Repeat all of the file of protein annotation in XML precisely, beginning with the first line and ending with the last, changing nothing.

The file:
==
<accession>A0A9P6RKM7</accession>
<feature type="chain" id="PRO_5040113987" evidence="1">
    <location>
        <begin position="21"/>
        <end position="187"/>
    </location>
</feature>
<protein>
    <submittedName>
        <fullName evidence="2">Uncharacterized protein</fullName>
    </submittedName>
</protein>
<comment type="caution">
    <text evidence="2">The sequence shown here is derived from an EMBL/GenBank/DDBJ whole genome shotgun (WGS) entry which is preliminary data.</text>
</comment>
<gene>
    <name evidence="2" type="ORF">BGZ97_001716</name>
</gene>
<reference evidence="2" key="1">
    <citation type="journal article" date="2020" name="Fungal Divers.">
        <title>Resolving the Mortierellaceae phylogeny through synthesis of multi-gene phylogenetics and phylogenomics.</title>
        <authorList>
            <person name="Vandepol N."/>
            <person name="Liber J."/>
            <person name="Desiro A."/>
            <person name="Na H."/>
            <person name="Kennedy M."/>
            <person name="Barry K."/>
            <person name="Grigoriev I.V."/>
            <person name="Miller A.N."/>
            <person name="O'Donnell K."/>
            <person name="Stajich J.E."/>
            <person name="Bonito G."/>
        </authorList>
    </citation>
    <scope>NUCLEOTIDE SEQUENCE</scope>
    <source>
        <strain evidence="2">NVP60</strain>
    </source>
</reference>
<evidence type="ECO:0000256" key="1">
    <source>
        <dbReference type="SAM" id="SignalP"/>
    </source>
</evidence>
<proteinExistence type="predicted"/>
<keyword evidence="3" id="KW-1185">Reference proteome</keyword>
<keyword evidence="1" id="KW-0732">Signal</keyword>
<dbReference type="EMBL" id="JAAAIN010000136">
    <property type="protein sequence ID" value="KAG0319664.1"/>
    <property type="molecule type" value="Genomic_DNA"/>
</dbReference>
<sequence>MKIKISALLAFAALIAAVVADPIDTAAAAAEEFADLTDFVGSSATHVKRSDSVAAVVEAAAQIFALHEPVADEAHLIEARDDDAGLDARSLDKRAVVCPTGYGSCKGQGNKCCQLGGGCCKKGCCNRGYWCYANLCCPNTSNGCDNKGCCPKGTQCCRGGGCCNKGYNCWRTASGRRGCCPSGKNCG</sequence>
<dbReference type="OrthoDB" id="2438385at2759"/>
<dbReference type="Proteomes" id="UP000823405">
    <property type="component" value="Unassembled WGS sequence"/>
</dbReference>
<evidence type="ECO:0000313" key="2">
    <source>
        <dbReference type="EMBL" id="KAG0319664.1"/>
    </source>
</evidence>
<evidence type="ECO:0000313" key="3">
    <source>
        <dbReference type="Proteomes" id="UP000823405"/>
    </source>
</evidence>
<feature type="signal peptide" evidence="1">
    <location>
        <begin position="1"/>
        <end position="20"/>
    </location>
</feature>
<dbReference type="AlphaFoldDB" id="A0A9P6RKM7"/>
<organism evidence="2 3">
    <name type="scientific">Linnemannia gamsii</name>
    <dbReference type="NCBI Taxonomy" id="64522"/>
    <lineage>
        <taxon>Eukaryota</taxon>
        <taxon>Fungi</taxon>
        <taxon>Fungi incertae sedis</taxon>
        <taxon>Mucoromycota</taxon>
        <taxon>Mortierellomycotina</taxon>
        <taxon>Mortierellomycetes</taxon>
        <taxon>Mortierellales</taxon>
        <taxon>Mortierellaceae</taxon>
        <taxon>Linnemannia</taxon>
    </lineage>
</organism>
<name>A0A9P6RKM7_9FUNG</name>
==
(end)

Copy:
<accession>A0A9P6RKM7</accession>
<feature type="chain" id="PRO_5040113987" evidence="1">
    <location>
        <begin position="21"/>
        <end position="187"/>
    </location>
</feature>
<protein>
    <submittedName>
        <fullName evidence="2">Uncharacterized protein</fullName>
    </submittedName>
</protein>
<comment type="caution">
    <text evidence="2">The sequence shown here is derived from an EMBL/GenBank/DDBJ whole genome shotgun (WGS) entry which is preliminary data.</text>
</comment>
<gene>
    <name evidence="2" type="ORF">BGZ97_001716</name>
</gene>
<reference evidence="2" key="1">
    <citation type="journal article" date="2020" name="Fungal Divers.">
        <title>Resolving the Mortierellaceae phylogeny through synthesis of multi-gene phylogenetics and phylogenomics.</title>
        <authorList>
            <person name="Vandepol N."/>
            <person name="Liber J."/>
            <person name="Desiro A."/>
            <person name="Na H."/>
            <person name="Kennedy M."/>
            <person name="Barry K."/>
            <person name="Grigoriev I.V."/>
            <person name="Miller A.N."/>
            <person name="O'Donnell K."/>
            <person name="Stajich J.E."/>
            <person name="Bonito G."/>
        </authorList>
    </citation>
    <scope>NUCLEOTIDE SEQUENCE</scope>
    <source>
        <strain evidence="2">NVP60</strain>
    </source>
</reference>
<evidence type="ECO:0000256" key="1">
    <source>
        <dbReference type="SAM" id="SignalP"/>
    </source>
</evidence>
<proteinExistence type="predicted"/>
<keyword evidence="3" id="KW-1185">Reference proteome</keyword>
<keyword evidence="1" id="KW-0732">Signal</keyword>
<dbReference type="EMBL" id="JAAAIN010000136">
    <property type="protein sequence ID" value="KAG0319664.1"/>
    <property type="molecule type" value="Genomic_DNA"/>
</dbReference>
<sequence>MKIKISALLAFAALIAAVVADPIDTAAAAAEEFADLTDFVGSSATHVKRSDSVAAVVEAAAQIFALHEPVADEAHLIEARDDDAGLDARSLDKRAVVCPTGYGSCKGQGNKCCQLGGGCCKKGCCNRGYWCYANLCCPNTSNGCDNKGCCPKGTQCCRGGGCCNKGYNCWRTASGRRGCCPSGKNCG</sequence>
<dbReference type="OrthoDB" id="2438385at2759"/>
<dbReference type="Proteomes" id="UP000823405">
    <property type="component" value="Unassembled WGS sequence"/>
</dbReference>
<evidence type="ECO:0000313" key="2">
    <source>
        <dbReference type="EMBL" id="KAG0319664.1"/>
    </source>
</evidence>
<evidence type="ECO:0000313" key="3">
    <source>
        <dbReference type="Proteomes" id="UP000823405"/>
    </source>
</evidence>
<feature type="signal peptide" evidence="1">
    <location>
        <begin position="1"/>
        <end position="20"/>
    </location>
</feature>
<dbReference type="AlphaFoldDB" id="A0A9P6RKM7"/>
<organism evidence="2 3">
    <name type="scientific">Linnemannia gamsii</name>
    <dbReference type="NCBI Taxonomy" id="64522"/>
    <lineage>
        <taxon>Eukaryota</taxon>
        <taxon>Fungi</taxon>
        <taxon>Fungi incertae sedis</taxon>
        <taxon>Mucoromycota</taxon>
        <taxon>Mortierellomycotina</taxon>
        <taxon>Mortierellomycetes</taxon>
        <taxon>Mortierellales</taxon>
        <taxon>Mortierellaceae</taxon>
        <taxon>Linnemannia</taxon>
    </lineage>
</organism>
<name>A0A9P6RKM7_9FUNG</name>